If you are a fan of the Gotan Project; if you like the sounds of the Brazilectro compilations and you enjoy the cheesy romantic Hollywood interpretations of Latin America or Spain in the 1950?s; if you have ever wondered what it would sound like if Lisa Ono, Compay Segundo, Air and UNKLE collaborated on a sorrow-tinged samba-lounge album, then this is something for you.
Listening to Apropa?t, I cannot help but have images rise in my mind of bark-strip furniture, green rainforest sidling intimately against the porch banister. An acclimatized 1930?s Ford Coupe in polished black sitting on a dirt road. The view stretches over the mountainside. A single lane road hugs the geography like a ribbon gently falling upon itself. An adobe city sits snugly in the crucible of the earth. Everything is seen through an orange filter, lending a sense of heat, siesta and the ending of the day.
One cannot begin to appreciate this album without first knowing a little bit about the fascinating story behind the 18 months that went into this album. Savath & Savalas is just one of three main aliases used by Scott Herren of Atlanta, GA. He is best known as Prefuse 73, a name under which he has produced critically acclaimed work in avant-garde hip-hop, mixing the precision cut and paste method with glitch-core characterizations.
Scott left Atlanta to live in Barcelona, to immerse himself in the culture and city of the father he never knew. While exploring his roots, he met up with the delicately attractive Catalan singer/songwriter Eva Puyuelo Muns. They soon discovered, to quote the website: ?They shared the same passion for South American music, especially early 1970s Brazilian psychedelia, the simple production techniques, the very sad melodies also found in Spanish folk music, Afro/Cuban/Puerto Rican/NYC fusions?.?
It is amazing how native this album feels. More amazing yet, it was a bedroom recording. The mastering was done back in Tortoise?s SOMA Studio in Chicago. There is some hint here and there of Scott?s other work. A particular piece of percussion here, a filter or glitch-core effect there. But otherwise it sounds like the album is really Eva?s rather than some hip-hop ambient producer from Atlanta! Native instrumentation is everywhere: accordions, guitars, horns. The vocals are like feathers on a breeze, with Scott himself occasionally doing backing vocals. I cannot tell if Eva is singing in Spanish or Catalan, but the emotion involved is communicated effectively regardless. One cannot help but feel the sense of searching for something lost, of that funny hollow feeling that cannot seem to be filled in the centre of us. But it is somehow dignified too. There is courage there, to keep looking for what fulfils us even as we lament.
The second track, ?Te Quiero Pero Por Otro Lado,? is the track that inspired my reference to UNKLE due to a particularly modern-sounding percussion arrangement that backs the bulk of the song. Here also, I find that dignity I described earlier in the delivery of the lyrics. With the help of Babelfish, I translated the title and I can best interpret it as meaning ?I want you but on the other hand?,? signifying some sort of important choice to be had. Perhaps this is part of that feeling of finding something that almost fits but not quite?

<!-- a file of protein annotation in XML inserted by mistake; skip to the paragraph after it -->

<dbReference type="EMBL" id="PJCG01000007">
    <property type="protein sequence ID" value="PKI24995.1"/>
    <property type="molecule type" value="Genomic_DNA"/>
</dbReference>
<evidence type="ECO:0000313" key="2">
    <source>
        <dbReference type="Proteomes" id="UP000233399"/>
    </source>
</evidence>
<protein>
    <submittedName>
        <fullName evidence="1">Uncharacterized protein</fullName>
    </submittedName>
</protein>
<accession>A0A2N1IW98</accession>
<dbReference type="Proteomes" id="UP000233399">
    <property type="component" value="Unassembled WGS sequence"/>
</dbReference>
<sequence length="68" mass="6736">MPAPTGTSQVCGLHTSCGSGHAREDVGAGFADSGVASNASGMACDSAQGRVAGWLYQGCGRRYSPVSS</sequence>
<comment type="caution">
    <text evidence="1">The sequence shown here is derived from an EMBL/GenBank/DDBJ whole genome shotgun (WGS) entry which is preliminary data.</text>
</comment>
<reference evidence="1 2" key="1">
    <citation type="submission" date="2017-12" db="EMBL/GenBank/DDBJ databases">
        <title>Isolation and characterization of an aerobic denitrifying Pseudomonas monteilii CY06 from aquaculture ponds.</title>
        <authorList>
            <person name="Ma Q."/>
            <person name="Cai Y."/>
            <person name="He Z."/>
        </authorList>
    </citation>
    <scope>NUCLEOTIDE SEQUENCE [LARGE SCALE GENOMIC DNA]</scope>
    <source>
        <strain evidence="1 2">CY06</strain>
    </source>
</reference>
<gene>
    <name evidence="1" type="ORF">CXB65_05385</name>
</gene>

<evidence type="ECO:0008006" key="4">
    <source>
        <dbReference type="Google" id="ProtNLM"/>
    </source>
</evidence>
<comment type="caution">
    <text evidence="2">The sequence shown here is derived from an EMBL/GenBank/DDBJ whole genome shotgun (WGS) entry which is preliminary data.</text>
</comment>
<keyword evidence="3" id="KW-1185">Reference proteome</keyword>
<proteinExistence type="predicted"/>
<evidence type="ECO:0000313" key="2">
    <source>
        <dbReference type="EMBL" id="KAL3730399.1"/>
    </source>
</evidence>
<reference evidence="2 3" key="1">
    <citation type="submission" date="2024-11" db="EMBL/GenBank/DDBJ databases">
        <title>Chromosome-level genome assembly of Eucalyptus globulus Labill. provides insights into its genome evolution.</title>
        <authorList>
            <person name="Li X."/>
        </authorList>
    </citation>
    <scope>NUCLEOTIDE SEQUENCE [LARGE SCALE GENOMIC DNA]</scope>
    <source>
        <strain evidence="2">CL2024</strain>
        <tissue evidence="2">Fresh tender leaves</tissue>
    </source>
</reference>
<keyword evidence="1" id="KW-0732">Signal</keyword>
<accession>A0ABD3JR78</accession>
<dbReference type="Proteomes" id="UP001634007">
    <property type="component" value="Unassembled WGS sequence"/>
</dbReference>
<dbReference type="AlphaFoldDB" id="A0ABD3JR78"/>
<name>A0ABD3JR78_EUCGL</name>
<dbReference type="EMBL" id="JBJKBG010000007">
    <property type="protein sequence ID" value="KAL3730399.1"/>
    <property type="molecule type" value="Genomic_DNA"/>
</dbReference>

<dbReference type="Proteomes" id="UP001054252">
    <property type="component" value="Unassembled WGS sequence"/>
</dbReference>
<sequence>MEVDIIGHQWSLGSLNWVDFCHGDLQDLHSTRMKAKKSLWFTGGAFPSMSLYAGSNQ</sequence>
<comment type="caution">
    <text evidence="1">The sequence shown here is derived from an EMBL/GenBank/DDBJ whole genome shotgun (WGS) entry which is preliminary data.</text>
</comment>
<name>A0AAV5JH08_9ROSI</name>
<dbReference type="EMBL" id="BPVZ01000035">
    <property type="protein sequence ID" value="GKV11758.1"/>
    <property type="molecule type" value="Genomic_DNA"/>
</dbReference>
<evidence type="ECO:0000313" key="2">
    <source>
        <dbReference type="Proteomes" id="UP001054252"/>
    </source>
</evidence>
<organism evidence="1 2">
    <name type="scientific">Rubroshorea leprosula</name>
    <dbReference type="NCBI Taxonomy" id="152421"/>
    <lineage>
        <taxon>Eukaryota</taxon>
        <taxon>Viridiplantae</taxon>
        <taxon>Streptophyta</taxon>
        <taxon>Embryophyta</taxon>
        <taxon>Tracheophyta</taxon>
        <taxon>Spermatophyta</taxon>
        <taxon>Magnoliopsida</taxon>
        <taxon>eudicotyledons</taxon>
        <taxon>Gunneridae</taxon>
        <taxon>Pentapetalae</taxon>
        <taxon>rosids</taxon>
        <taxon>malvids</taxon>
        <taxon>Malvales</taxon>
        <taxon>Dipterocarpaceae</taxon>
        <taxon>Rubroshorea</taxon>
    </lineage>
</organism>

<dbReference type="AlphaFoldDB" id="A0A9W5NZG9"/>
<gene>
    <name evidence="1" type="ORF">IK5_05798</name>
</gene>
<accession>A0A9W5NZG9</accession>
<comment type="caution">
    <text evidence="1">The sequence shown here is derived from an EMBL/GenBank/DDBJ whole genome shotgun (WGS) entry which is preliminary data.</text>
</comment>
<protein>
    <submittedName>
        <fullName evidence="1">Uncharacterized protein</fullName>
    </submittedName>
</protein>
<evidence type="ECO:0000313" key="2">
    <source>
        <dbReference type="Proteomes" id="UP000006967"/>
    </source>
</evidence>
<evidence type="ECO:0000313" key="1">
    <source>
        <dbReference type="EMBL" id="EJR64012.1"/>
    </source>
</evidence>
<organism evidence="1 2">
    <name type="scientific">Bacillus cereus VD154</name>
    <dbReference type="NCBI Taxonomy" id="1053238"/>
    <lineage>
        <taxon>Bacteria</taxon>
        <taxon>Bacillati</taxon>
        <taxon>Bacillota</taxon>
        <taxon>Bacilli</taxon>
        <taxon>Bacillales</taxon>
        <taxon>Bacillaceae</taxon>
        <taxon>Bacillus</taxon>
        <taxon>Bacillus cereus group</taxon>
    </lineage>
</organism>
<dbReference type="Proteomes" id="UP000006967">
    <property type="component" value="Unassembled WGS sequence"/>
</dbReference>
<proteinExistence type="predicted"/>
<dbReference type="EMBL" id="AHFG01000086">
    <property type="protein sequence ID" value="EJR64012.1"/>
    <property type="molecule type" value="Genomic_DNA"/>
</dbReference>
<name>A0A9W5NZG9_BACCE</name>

Following that track is ?Colores sin Nombre,? which translates as ?Colors without Name.? This track opens with some haunting anklet bells. An unmistakable hip-hop beat supports the surprisingly low vocals, an unexpected sound from one as fragile as she appears to be. An Indian tabla drum sample can also be heard, utterly out of place in terms of ethnicity, but sitting so well in the layers. Again, there is a dignity present in Eva?s vocals. The ending of the song has some of the most prominent backing vocals by Scott.
?Um Girassol Da Cor De Seu Cabe? has a French dream-pop sound to it, a la Air. That is, if Air ever decided to do anything Samba. It has a rolling rhythm that carries you along.
?Sol De Media Tarde? is the most native sounding of the tracks, sounding incredibly vintage, as if he?d picked it right out of the airwaves in the early days of Spanish radio and adjusted it for the modern ear. There are almost no lyrics, the vocals consisting mostly of Eva humming along with the music, becoming more like an instrument herself. It is the most prominently and dreamily melancholic.
Tracks that definitely betray Scott?s previous adventures in glitch-core are ?Radio Llocs Espacials? and ?Sigue Tu Camino,? which come complete with clicks and pops, and slyly placed filters and flanges.
Overall, I found this album to be growing on me and I feel that I am only barely appreciating the talent of Scott Herren. I personally must now seek out his other work and really make an effort to appreciate the craft of this fine young gentleman. I am flabbergasted knowing that this is an original work, created in a very modern way and yet somehow managing to sound decades old with the dust still gathering on it. If you are already a lover of the samba-lounge sound, particularly with a romantic sorrowful sound, I strongly recommend this as a modern alternative that can only add to the elegance of the old favorites you have sitting on your shelf. 7/10 -- Munir Remahl (25 May, 2005)